There have been undoubted benefits for households moving out of shacks or overcrowded family homes through improved privacy, protection from the weather, internal services, children’s safety and an asset for security. However, the state has borne the full cost, letting the banks and private developers off the hook. Most houses have been built on the outskirts to economise on the land. Large greenfield sites have enabled mass construction of standardised units. A separate production process for private sector housing has kept the occupiers far apart. This has avoided NIMBY resistance, but contradicts the goal of racial diversity and integration.
Most government housing in Cape Town has been built around the periphery, in Delft, Khayelitsha, Mitchells Plain, Kraaifontein and Somerset West. This is far from jobs, good schools, training colleges and other opportunities for advancement. The municipality estimates that poor households spend up to 40% of their disposable income travelling to work, which “inhibits upward socio-economic mobility and deepens household dependency. These features are common to many SA cities but tend to be more acute in Cape Town” (City of Cape Town 2018, p. 215). Many households are trapped in marginal locations because they are not allowed to sell their homes for eight years and have not received their title deeds (Turok 2016). Many build shacks in their backyards to generate rental income (Scheba and Turok 2020). Their concentration on the Cape Flats is shown in green in Fig. 4.2.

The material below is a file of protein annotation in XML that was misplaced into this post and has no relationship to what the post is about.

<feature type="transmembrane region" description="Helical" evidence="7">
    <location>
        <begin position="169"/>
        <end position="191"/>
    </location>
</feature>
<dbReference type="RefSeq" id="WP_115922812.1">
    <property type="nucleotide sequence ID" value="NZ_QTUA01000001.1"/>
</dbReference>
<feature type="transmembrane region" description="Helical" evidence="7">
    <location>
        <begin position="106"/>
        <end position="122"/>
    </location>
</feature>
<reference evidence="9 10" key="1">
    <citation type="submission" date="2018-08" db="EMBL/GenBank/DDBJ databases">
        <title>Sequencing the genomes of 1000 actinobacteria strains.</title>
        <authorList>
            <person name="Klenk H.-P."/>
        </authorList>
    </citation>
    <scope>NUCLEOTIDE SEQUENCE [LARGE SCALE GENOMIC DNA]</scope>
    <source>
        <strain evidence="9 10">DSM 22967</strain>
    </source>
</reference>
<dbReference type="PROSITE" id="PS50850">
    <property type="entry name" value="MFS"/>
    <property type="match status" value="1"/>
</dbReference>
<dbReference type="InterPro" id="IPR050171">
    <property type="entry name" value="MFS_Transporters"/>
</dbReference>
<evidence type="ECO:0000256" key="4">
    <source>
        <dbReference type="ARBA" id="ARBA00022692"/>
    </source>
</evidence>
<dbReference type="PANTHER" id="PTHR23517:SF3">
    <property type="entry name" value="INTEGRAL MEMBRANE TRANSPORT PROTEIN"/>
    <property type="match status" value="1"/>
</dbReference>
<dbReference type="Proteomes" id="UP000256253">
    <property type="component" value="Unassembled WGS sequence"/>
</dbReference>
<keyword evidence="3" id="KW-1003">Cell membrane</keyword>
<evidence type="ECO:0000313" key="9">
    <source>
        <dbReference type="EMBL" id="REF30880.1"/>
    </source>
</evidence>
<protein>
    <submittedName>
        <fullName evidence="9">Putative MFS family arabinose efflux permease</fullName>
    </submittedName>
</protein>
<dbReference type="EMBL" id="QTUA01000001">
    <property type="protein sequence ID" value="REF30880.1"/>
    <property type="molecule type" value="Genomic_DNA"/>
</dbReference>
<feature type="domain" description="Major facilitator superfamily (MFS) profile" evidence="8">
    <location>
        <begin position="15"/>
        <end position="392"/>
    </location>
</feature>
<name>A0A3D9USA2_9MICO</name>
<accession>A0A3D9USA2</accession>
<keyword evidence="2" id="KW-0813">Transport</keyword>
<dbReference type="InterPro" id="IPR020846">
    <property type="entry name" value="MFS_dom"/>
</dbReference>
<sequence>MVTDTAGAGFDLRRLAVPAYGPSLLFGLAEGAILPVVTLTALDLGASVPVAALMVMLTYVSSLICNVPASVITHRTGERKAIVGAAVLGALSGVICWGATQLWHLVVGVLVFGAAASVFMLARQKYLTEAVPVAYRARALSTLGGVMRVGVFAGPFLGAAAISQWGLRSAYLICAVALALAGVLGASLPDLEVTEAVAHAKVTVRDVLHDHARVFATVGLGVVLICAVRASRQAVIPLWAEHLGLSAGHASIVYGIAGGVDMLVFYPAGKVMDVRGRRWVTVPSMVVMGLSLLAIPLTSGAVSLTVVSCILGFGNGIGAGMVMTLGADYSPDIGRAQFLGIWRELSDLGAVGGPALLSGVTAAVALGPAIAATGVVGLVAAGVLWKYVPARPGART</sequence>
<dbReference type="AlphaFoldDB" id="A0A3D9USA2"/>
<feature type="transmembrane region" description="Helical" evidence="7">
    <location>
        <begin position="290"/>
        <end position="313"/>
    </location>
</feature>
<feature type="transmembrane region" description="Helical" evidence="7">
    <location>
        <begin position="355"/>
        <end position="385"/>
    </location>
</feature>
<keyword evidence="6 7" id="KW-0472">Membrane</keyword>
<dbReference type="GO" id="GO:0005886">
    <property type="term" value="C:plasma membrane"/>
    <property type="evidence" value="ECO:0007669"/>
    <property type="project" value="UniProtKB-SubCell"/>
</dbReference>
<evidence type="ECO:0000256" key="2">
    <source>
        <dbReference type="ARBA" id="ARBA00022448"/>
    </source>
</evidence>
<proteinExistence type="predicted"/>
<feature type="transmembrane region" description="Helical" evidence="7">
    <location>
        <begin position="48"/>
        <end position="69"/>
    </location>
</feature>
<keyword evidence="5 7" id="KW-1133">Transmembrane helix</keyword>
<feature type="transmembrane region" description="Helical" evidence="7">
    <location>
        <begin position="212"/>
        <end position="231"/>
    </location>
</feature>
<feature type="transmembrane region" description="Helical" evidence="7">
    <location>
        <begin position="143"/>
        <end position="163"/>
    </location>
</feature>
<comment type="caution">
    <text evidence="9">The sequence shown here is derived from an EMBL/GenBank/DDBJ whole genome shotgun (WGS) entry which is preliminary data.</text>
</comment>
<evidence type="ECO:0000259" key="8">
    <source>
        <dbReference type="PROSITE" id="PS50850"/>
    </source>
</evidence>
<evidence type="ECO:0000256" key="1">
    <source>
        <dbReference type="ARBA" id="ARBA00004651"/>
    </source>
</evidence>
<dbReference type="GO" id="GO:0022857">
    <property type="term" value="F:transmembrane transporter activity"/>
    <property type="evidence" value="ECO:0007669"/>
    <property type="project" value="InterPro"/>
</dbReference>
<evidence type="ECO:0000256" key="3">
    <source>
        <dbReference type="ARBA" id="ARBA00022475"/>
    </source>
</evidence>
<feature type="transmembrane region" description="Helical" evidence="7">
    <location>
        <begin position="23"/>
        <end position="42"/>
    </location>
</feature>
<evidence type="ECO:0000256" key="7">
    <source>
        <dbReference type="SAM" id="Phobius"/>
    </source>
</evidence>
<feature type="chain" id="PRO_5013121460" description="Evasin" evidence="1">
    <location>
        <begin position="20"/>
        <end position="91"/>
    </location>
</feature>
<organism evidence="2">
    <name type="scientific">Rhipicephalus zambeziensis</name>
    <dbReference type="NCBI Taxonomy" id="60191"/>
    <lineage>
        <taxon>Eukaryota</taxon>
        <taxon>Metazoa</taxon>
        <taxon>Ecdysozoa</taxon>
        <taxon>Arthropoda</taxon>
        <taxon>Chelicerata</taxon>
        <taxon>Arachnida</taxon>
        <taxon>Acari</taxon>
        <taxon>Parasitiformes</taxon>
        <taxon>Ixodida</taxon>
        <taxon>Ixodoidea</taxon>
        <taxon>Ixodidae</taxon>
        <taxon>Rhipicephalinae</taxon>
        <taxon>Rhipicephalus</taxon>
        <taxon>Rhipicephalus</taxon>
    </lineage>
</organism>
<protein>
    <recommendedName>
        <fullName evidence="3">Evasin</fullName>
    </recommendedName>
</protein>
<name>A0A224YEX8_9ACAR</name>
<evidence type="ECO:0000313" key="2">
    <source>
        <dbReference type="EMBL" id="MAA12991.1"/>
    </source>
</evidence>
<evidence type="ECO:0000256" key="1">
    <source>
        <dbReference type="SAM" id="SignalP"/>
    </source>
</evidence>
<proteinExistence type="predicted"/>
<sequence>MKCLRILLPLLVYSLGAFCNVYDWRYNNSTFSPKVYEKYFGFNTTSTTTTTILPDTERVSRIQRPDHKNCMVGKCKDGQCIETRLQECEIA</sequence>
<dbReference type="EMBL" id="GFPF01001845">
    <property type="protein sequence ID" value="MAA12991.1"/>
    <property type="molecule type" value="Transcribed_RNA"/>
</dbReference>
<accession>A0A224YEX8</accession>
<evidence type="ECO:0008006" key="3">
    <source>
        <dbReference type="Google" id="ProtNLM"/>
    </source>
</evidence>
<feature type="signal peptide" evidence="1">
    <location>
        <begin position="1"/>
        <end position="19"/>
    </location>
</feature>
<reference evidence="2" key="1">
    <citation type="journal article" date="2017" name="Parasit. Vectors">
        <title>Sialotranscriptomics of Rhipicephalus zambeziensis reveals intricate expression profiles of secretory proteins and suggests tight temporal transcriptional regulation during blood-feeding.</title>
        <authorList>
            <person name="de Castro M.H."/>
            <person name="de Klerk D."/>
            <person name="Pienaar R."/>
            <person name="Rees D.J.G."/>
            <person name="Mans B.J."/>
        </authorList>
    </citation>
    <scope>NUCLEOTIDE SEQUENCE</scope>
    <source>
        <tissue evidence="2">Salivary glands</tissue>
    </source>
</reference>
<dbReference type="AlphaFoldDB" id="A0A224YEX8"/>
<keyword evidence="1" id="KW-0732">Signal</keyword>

A National Treasury review concluded that housing policy: “reinforces the legacy of apartheid and relegates the poor to areas that are far from economic opportunity” (GTAC 2016, p. 1). There is public land available within Cape Town’s historic core that could be developed for affordable housing. Some are large parcels that could accommodate tens of thousands of dwellings, including Culemborg, Ysterplaat, Wingfield, Youngsfield and Denel. There has been insufficient determination to release these strategic assets in the public interest (Turok 2016). Civic activists have begun to target empty buildings, golf courses and undeveloped land to protest at the inertia (Turok et al. 2019).